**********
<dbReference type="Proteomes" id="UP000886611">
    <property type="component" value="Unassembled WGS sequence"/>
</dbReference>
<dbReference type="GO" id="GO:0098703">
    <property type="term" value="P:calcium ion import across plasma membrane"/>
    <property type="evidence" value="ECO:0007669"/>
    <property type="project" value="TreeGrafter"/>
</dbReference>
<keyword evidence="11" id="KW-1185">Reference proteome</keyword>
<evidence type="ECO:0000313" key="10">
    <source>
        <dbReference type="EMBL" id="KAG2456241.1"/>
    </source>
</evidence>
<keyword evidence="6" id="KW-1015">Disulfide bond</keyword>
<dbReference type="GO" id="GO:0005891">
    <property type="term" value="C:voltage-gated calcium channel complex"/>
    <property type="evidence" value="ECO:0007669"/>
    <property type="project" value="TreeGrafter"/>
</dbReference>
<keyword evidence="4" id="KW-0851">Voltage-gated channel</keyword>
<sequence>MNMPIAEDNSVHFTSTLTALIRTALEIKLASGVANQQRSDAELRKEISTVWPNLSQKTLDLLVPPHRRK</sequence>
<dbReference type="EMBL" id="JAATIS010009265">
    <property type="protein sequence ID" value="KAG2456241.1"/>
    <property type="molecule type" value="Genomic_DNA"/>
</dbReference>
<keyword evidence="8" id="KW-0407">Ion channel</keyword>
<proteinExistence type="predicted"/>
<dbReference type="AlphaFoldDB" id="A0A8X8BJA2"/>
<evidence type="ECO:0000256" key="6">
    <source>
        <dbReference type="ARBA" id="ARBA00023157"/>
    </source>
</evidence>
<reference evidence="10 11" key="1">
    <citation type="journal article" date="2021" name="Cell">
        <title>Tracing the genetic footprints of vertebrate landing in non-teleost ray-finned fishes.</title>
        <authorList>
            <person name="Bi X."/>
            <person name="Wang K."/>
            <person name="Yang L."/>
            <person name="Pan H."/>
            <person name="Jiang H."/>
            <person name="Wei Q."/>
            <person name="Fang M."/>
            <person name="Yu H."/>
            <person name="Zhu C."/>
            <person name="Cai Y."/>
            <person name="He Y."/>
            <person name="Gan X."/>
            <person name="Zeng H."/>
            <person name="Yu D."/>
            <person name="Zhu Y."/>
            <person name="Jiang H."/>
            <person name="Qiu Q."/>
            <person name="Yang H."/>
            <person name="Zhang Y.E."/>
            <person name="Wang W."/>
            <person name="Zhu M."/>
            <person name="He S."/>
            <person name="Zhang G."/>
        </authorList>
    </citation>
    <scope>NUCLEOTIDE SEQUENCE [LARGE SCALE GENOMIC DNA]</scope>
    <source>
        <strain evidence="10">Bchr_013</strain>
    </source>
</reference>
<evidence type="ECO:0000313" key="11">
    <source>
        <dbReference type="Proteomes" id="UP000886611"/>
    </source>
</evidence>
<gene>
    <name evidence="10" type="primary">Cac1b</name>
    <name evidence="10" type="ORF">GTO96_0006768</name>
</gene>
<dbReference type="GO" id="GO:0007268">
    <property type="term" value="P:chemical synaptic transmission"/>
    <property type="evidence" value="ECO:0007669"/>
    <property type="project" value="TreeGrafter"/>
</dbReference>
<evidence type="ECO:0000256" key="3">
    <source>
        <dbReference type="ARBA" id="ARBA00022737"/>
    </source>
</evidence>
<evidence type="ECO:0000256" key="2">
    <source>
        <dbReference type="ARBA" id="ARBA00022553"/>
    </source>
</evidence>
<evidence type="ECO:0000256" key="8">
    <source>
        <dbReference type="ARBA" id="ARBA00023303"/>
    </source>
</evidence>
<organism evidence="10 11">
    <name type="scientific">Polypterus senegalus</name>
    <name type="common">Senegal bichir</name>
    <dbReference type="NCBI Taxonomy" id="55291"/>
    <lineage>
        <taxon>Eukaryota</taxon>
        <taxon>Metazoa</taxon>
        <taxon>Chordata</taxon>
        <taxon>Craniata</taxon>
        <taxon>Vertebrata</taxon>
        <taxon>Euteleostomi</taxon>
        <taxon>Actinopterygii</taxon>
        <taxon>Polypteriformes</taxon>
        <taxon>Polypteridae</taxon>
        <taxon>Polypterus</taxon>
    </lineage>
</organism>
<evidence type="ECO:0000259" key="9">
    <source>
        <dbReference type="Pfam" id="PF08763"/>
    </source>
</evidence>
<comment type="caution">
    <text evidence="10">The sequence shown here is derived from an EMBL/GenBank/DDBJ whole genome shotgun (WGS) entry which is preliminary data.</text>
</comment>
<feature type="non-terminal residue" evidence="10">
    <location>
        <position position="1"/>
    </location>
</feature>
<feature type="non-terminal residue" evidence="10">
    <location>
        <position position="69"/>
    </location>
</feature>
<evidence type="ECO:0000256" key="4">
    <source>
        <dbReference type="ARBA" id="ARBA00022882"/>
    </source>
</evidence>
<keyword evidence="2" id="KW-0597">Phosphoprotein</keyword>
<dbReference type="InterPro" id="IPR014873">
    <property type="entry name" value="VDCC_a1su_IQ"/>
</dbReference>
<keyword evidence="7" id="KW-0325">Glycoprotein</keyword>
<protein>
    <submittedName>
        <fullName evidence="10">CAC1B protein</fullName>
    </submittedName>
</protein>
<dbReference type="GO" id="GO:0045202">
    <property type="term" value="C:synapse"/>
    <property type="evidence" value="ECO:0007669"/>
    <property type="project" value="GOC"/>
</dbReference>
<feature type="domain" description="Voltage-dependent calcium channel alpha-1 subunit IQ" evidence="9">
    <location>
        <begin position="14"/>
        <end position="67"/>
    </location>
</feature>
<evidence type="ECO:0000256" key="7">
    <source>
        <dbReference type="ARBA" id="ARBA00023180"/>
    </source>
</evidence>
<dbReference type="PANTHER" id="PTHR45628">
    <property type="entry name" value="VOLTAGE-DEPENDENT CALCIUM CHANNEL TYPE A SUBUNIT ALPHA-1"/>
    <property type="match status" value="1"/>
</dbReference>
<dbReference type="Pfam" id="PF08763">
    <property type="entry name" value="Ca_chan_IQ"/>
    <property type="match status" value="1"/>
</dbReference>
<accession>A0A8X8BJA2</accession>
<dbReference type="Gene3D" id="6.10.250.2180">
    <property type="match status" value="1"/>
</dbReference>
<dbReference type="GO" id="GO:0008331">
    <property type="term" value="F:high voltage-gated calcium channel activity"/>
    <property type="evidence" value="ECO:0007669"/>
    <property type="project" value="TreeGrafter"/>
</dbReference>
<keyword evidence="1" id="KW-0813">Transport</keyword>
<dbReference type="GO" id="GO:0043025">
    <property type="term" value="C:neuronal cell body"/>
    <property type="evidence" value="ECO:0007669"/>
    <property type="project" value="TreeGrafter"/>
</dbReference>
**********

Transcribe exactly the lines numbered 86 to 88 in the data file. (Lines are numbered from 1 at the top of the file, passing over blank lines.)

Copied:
    </source>
</evidence>
<evidence type="ECO:0000256" key="2">